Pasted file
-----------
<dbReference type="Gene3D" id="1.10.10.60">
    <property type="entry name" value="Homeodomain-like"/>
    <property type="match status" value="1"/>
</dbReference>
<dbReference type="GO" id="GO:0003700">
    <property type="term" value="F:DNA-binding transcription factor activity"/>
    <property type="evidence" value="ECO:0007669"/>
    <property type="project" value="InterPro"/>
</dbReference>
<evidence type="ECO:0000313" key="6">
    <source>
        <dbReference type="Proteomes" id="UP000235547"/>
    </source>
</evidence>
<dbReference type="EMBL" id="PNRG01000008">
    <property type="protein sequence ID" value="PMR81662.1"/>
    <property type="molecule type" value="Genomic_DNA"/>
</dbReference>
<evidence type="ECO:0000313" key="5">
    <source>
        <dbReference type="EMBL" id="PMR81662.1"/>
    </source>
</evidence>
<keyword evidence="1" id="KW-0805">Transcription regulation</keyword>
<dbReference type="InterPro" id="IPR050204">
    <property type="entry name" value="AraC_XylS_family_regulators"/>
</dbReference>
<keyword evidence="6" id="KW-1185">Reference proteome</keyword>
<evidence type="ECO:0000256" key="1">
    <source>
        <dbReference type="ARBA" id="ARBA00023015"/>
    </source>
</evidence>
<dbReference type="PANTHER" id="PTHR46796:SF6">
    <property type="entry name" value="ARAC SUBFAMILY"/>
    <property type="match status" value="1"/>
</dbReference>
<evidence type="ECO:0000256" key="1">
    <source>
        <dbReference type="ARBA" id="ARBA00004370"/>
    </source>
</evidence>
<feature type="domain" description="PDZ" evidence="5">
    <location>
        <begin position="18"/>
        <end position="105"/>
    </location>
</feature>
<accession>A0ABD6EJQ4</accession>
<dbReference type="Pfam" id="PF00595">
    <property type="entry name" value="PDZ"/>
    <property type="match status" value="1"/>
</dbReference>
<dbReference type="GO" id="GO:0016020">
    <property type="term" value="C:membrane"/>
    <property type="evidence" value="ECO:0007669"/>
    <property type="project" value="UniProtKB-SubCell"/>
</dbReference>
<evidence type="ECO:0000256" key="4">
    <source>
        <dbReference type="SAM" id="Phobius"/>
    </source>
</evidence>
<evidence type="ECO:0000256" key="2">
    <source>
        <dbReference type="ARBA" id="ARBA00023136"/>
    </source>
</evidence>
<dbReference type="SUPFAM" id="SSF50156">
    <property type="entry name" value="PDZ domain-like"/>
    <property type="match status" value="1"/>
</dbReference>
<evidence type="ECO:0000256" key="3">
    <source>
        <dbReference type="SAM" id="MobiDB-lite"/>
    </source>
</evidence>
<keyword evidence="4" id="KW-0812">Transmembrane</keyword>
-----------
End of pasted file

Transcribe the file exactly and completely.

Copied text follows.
<dbReference type="Gene3D" id="1.10.10.60">
    <property type="entry name" value="Homeodomain-like"/>
    <property type="match status" value="1"/>
</dbReference>
<dbReference type="GO" id="GO:0003700">
    <property type="term" value="F:DNA-binding transcription factor activity"/>
    <property type="evidence" value="ECO:0007669"/>
    <property type="project" value="InterPro"/>
</dbReference>
<evidence type="ECO:0000313" key="6">
    <source>
        <dbReference type="Proteomes" id="UP000235547"/>
    </source>
</evidence>
<dbReference type="EMBL" id="PNRG01000008">
    <property type="protein sequence ID" value="PMR81662.1"/>
    <property type="molecule type" value="Genomic_DNA"/>
</dbReference>
<evidence type="ECO:0000313" key="5">
    <source>
        <dbReference type="EMBL" id="PMR81662.1"/>
    </source>
</evidence>
<keyword evidence="1" id="KW-0805">Transcription regulation</keyword>
<dbReference type="InterPro" id="IPR050204">
    <property type="entry name" value="AraC_XylS_family_regulators"/>
</dbReference>
<keyword evidence="6" id="KW-1185">Reference proteome</keyword>
<evidence type="ECO:0000256" key="1">
    <source>
        <dbReference type="ARBA" id="ARBA00023015"/>
    </source>
</evidence>
<dbReference type="PANTHER" id="PTHR46796:SF6">
    <property type="entry name" value="ARAC SUBFAMILY"/>
    <property type="match status" value="1"/>
</dbReference>
<evidence type="ECO:0000256" key="1">
    <source>
        <dbReference type="ARBA" id="ARBA00004370"/>
    </source>
</evidence>
<feature type="domain" description="PDZ" evidence="5">
    <location>
        <begin position="18"/>
        <end position="105"/>
    </location>
</feature>
<accession>A0ABD6EJQ4</accession>
<dbReference type="Pfam" id="PF00595">
    <property type="entry name" value="PDZ"/>
    <property type="match status" value="1"/>
</dbReference>
<dbReference type="GO" id="GO:0016020">
    <property type="term" value="C:membrane"/>
    <property type="evidence" value="ECO:0007669"/>
    <property type="project" value="UniProtKB-SubCell"/>
</dbReference>
<evidence type="ECO:0000256" key="4">
    <source>
        <dbReference type="SAM" id="Phobius"/>
    </source>
</evidence>
<evidence type="ECO:0000256" key="2">
    <source>
        <dbReference type="ARBA" id="ARBA00023136"/>
    </source>
</evidence>
<dbReference type="SUPFAM" id="SSF50156">
    <property type="entry name" value="PDZ domain-like"/>
    <property type="match status" value="1"/>
</dbReference>
<evidence type="ECO:0000256" key="3">
    <source>
        <dbReference type="SAM" id="MobiDB-lite"/>
    </source>
</evidence>
<keyword evidence="4" id="KW-0812">Transmembrane</keyword>